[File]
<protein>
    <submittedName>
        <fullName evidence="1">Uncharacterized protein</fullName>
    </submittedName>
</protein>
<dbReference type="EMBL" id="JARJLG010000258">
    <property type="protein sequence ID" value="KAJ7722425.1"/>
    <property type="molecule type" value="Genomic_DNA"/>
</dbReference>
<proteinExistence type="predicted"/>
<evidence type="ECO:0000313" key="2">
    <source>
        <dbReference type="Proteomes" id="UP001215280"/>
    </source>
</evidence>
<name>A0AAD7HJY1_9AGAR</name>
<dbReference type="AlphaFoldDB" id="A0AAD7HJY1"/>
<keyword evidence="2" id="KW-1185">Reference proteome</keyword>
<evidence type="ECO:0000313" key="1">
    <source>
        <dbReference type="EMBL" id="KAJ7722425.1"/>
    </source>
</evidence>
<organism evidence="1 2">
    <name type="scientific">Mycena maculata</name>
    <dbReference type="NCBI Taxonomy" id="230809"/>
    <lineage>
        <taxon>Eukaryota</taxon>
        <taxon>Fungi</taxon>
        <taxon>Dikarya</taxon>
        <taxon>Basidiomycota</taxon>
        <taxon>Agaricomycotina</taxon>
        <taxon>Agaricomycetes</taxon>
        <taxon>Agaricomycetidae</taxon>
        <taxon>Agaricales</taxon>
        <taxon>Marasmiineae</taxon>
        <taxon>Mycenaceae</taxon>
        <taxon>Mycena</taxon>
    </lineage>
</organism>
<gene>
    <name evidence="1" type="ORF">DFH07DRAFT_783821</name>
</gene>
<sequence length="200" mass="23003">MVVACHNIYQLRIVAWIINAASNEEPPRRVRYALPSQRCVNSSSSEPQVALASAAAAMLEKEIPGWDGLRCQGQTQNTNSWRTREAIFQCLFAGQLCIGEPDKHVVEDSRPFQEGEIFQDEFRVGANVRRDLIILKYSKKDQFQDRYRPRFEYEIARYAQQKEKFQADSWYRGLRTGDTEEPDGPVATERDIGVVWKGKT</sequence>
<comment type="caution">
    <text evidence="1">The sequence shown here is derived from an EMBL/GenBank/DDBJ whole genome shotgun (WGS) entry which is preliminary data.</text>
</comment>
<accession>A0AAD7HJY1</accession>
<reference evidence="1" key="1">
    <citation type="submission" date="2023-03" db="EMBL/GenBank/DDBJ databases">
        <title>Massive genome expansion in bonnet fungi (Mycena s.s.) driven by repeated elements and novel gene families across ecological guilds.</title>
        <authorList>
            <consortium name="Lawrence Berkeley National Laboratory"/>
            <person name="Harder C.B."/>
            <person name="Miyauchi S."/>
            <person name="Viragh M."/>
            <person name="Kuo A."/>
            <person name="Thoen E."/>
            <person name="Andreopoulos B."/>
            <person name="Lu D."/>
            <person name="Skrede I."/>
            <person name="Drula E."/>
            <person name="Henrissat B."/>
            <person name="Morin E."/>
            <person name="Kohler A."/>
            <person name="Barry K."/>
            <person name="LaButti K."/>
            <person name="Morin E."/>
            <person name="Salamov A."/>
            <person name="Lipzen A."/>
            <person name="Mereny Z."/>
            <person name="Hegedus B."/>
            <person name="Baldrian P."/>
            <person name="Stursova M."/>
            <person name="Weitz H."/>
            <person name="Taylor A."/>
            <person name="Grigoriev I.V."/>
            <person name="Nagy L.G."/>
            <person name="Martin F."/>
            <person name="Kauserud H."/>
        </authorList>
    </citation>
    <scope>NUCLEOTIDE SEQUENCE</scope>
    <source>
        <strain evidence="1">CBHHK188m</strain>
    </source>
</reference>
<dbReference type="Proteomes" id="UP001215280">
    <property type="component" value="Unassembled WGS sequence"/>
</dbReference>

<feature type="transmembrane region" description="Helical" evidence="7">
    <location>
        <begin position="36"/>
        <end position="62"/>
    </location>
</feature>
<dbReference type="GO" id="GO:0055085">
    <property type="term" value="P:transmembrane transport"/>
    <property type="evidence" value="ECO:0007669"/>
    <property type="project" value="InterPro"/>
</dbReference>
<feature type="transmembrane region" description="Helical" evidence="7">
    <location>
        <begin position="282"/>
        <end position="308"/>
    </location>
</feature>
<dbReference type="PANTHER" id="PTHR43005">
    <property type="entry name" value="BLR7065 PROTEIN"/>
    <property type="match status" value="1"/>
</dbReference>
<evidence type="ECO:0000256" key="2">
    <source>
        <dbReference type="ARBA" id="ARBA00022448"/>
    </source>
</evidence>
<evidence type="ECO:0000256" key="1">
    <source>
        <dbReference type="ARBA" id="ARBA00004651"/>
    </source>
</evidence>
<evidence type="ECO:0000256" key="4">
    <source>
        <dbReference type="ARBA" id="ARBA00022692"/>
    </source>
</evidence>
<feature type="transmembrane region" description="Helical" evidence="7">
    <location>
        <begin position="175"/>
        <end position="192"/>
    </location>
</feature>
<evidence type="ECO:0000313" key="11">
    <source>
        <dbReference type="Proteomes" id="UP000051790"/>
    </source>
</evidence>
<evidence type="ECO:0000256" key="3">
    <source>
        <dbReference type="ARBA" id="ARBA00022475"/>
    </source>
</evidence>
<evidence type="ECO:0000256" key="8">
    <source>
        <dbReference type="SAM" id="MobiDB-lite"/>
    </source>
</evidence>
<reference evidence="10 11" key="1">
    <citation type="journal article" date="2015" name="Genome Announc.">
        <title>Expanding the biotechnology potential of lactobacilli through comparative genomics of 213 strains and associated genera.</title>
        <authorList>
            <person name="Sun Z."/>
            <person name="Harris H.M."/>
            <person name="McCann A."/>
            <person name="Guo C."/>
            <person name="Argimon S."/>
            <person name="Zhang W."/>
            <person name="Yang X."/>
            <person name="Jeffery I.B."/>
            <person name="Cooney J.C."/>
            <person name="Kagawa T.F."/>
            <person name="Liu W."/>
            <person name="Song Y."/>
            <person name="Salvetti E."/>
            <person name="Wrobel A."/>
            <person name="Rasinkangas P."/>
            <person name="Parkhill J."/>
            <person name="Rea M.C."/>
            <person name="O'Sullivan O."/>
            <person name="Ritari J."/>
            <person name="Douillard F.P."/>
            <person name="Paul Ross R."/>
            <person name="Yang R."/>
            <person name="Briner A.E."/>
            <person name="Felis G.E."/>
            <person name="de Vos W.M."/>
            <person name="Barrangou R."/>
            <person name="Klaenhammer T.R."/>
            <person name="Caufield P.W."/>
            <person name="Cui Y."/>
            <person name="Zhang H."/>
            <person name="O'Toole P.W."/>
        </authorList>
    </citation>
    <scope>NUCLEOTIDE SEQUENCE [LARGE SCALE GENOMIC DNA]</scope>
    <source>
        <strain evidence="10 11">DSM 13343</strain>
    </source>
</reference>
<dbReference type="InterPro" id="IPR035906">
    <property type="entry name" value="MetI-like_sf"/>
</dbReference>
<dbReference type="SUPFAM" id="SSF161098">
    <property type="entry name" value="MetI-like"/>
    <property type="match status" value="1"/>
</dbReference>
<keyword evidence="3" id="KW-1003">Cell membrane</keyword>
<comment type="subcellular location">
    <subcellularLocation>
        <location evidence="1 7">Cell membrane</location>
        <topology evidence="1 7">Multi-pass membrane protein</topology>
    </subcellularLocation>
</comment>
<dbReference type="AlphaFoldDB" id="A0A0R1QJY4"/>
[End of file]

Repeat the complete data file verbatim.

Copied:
<protein>
    <submittedName>
        <fullName evidence="1">Uncharacterized protein</fullName>
    </submittedName>
</protein>
<dbReference type="EMBL" id="JARJLG010000258">
    <property type="protein sequence ID" value="KAJ7722425.1"/>
    <property type="molecule type" value="Genomic_DNA"/>
</dbReference>
<proteinExistence type="predicted"/>
<evidence type="ECO:0000313" key="2">
    <source>
        <dbReference type="Proteomes" id="UP001215280"/>
    </source>
</evidence>
<name>A0AAD7HJY1_9AGAR</name>
<dbReference type="AlphaFoldDB" id="A0AAD7HJY1"/>
<keyword evidence="2" id="KW-1185">Reference proteome</keyword>
<evidence type="ECO:0000313" key="1">
    <source>
        <dbReference type="EMBL" id="KAJ7722425.1"/>
    </source>
</evidence>
<organism evidence="1 2">
    <name type="scientific">Mycena maculata</name>
    <dbReference type="NCBI Taxonomy" id="230809"/>
    <lineage>
        <taxon>Eukaryota</taxon>
        <taxon>Fungi</taxon>
        <taxon>Dikarya</taxon>
        <taxon>Basidiomycota</taxon>
        <taxon>Agaricomycotina</taxon>
        <taxon>Agaricomycetes</taxon>
        <taxon>Agaricomycetidae</taxon>
        <taxon>Agaricales</taxon>
        <taxon>Marasmiineae</taxon>
        <taxon>Mycenaceae</taxon>
        <taxon>Mycena</taxon>
    </lineage>
</organism>
<gene>
    <name evidence="1" type="ORF">DFH07DRAFT_783821</name>
</gene>
<sequence length="200" mass="23003">MVVACHNIYQLRIVAWIINAASNEEPPRRVRYALPSQRCVNSSSSEPQVALASAAAAMLEKEIPGWDGLRCQGQTQNTNSWRTREAIFQCLFAGQLCIGEPDKHVVEDSRPFQEGEIFQDEFRVGANVRRDLIILKYSKKDQFQDRYRPRFEYEIARYAQQKEKFQADSWYRGLRTGDTEEPDGPVATERDIGVVWKGKT</sequence>
<comment type="caution">
    <text evidence="1">The sequence shown here is derived from an EMBL/GenBank/DDBJ whole genome shotgun (WGS) entry which is preliminary data.</text>
</comment>
<accession>A0AAD7HJY1</accession>
<reference evidence="1" key="1">
    <citation type="submission" date="2023-03" db="EMBL/GenBank/DDBJ databases">
        <title>Massive genome expansion in bonnet fungi (Mycena s.s.) driven by repeated elements and novel gene families across ecological guilds.</title>
        <authorList>
            <consortium name="Lawrence Berkeley National Laboratory"/>
            <person name="Harder C.B."/>
            <person name="Miyauchi S."/>
            <person name="Viragh M."/>
            <person name="Kuo A."/>
            <person name="Thoen E."/>
            <person name="Andreopoulos B."/>
            <person name="Lu D."/>
            <person name="Skrede I."/>
            <person name="Drula E."/>
            <person name="Henrissat B."/>
            <person name="Morin E."/>
            <person name="Kohler A."/>
            <person name="Barry K."/>
            <person name="LaButti K."/>
            <person name="Morin E."/>
            <person name="Salamov A."/>
            <person name="Lipzen A."/>
            <person name="Mereny Z."/>
            <person name="Hegedus B."/>
            <person name="Baldrian P."/>
            <person name="Stursova M."/>
            <person name="Weitz H."/>
            <person name="Taylor A."/>
            <person name="Grigoriev I.V."/>
            <person name="Nagy L.G."/>
            <person name="Martin F."/>
            <person name="Kauserud H."/>
        </authorList>
    </citation>
    <scope>NUCLEOTIDE SEQUENCE</scope>
    <source>
        <strain evidence="1">CBHHK188m</strain>
    </source>
</reference>
<dbReference type="Proteomes" id="UP001215280">
    <property type="component" value="Unassembled WGS sequence"/>
</dbReference>

<feature type="transmembrane region" description="Helical" evidence="7">
    <location>
        <begin position="36"/>
        <end position="62"/>
    </location>
</feature>
<dbReference type="GO" id="GO:0055085">
    <property type="term" value="P:transmembrane transport"/>
    <property type="evidence" value="ECO:0007669"/>
    <property type="project" value="InterPro"/>
</dbReference>
<feature type="transmembrane region" description="Helical" evidence="7">
    <location>
        <begin position="282"/>
        <end position="308"/>
    </location>
</feature>
<dbReference type="PANTHER" id="PTHR43005">
    <property type="entry name" value="BLR7065 PROTEIN"/>
    <property type="match status" value="1"/>
</dbReference>
<evidence type="ECO:0000256" key="2">
    <source>
        <dbReference type="ARBA" id="ARBA00022448"/>
    </source>
</evidence>
<evidence type="ECO:0000256" key="1">
    <source>
        <dbReference type="ARBA" id="ARBA00004651"/>
    </source>
</evidence>
<evidence type="ECO:0000256" key="4">
    <source>
        <dbReference type="ARBA" id="ARBA00022692"/>
    </source>
</evidence>
<feature type="transmembrane region" description="Helical" evidence="7">
    <location>
        <begin position="175"/>
        <end position="192"/>
    </location>
</feature>
<evidence type="ECO:0000313" key="11">
    <source>
        <dbReference type="Proteomes" id="UP000051790"/>
    </source>
</evidence>
<evidence type="ECO:0000256" key="3">
    <source>
        <dbReference type="ARBA" id="ARBA00022475"/>
    </source>
</evidence>
<evidence type="ECO:0000256" key="8">
    <source>
        <dbReference type="SAM" id="MobiDB-lite"/>
    </source>
</evidence>
<reference evidence="10 11" key="1">
    <citation type="journal article" date="2015" name="Genome Announc.">
        <title>Expanding the biotechnology potential of lactobacilli through comparative genomics of 213 strains and associated genera.</title>
        <authorList>
            <person name="Sun Z."/>
            <person name="Harris H.M."/>
            <person name="McCann A."/>
            <person name="Guo C."/>
            <person name="Argimon S."/>
            <person name="Zhang W."/>
            <person name="Yang X."/>
            <person name="Jeffery I.B."/>
            <person name="Cooney J.C."/>
            <person name="Kagawa T.F."/>
            <person name="Liu W."/>
            <person name="Song Y."/>
            <person name="Salvetti E."/>
            <person name="Wrobel A."/>
            <person name="Rasinkangas P."/>
            <person name="Parkhill J."/>
            <person name="Rea M.C."/>
            <person name="O'Sullivan O."/>
            <person name="Ritari J."/>
            <person name="Douillard F.P."/>
            <person name="Paul Ross R."/>
            <person name="Yang R."/>
            <person name="Briner A.E."/>
            <person name="Felis G.E."/>
            <person name="de Vos W.M."/>
            <person name="Barrangou R."/>
            <person name="Klaenhammer T.R."/>
            <person name="Caufield P.W."/>
            <person name="Cui Y."/>
            <person name="Zhang H."/>
            <person name="O'Toole P.W."/>
        </authorList>
    </citation>
    <scope>NUCLEOTIDE SEQUENCE [LARGE SCALE GENOMIC DNA]</scope>
    <source>
        <strain evidence="10 11">DSM 13343</strain>
    </source>
</reference>
<dbReference type="InterPro" id="IPR035906">
    <property type="entry name" value="MetI-like_sf"/>
</dbReference>
<dbReference type="SUPFAM" id="SSF161098">
    <property type="entry name" value="MetI-like"/>
    <property type="match status" value="1"/>
</dbReference>
<keyword evidence="3" id="KW-1003">Cell membrane</keyword>
<comment type="subcellular location">
    <subcellularLocation>
        <location evidence="1 7">Cell membrane</location>
        <topology evidence="1 7">Multi-pass membrane protein</topology>
    </subcellularLocation>
</comment>
<dbReference type="AlphaFoldDB" id="A0A0R1QJY4"/>